‘Homemade’ and ‘handcrafted’ are Emilia’s favourite words – appearing no less than seven times on the menu. This cute Aldgate corner joint wants to make its reverence for the art of pasta-making as clear as the polished glass frontage. Made fresh each morning with illustrations of each shape adorning the menu – from the recognisable rigatoni to the more unusual casarecce (short strips that appear to have curled up on themselves) – pasta provenance is its pride and joy.
The compact selection of seven mains (or eight, if you include the salmon carbonara swap) is pleasantly balanced between veggie and meaty. Rigatoni with flaked yellow tuna fillet and tomato sauce was given a satisfying kick with peperoncino, a type of Calabrian chilli pepper, while a salsa di noci (walnut sauce) dish had satisfying umami notes.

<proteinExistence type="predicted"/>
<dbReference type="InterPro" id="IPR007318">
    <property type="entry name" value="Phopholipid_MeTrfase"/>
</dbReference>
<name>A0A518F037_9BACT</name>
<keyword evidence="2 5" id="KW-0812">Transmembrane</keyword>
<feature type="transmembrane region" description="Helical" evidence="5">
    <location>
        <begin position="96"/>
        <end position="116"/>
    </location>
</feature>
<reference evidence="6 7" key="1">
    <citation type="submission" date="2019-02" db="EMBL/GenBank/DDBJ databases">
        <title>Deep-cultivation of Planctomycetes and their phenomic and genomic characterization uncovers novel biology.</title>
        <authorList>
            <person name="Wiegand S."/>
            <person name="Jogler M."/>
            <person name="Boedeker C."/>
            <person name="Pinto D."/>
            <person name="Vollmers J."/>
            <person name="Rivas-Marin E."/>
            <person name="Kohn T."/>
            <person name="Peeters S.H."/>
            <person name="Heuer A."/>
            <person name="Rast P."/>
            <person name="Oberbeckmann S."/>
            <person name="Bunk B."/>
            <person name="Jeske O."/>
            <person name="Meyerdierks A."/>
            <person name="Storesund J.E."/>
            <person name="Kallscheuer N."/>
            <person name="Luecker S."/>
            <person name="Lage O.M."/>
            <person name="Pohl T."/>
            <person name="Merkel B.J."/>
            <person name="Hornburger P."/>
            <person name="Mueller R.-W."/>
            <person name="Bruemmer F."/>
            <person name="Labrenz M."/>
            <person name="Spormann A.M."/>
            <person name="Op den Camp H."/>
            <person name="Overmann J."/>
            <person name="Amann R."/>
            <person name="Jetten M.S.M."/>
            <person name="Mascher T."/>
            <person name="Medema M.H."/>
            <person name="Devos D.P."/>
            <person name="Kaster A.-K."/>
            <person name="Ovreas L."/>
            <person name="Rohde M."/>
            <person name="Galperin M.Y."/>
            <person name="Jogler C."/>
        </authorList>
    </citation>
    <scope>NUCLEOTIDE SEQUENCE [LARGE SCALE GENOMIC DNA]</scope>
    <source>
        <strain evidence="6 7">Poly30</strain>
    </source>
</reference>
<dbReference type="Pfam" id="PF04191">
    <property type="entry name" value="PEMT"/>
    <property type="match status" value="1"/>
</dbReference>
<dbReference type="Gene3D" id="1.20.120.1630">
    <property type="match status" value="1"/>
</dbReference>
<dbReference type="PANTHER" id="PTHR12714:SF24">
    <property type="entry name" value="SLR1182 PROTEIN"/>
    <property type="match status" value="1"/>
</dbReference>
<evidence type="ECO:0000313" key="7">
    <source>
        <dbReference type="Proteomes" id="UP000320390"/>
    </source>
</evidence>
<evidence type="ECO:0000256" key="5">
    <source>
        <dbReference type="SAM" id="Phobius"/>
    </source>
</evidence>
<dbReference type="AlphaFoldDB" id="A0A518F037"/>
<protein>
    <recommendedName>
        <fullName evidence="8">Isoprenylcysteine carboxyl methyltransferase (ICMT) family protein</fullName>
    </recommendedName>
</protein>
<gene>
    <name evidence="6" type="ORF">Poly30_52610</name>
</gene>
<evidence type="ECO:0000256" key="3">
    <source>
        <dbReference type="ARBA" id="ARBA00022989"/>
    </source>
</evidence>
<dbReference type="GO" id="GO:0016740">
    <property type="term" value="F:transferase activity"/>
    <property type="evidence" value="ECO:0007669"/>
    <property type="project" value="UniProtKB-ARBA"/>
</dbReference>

The non-pasta was less joyful: a buxom burrata was served with thin discs of fresh (from frozen) white baguette, green beans arrived wizened and wrinkly, topped with a bland pesto, and our desserts (salted caramel brownie and lemon cake) were tough around the edges. From its soft lighting to its admirable list of craft soft drinks, I was all set for Emilia’s to be the Franco Manca of pasta, but its over-egging of the ‘artisanal’ pudding set the dishes up for a fall. A solid choice for a quick, carby hit when you’re in the area, it’s not going to change your life, but it will certainly fill your belly.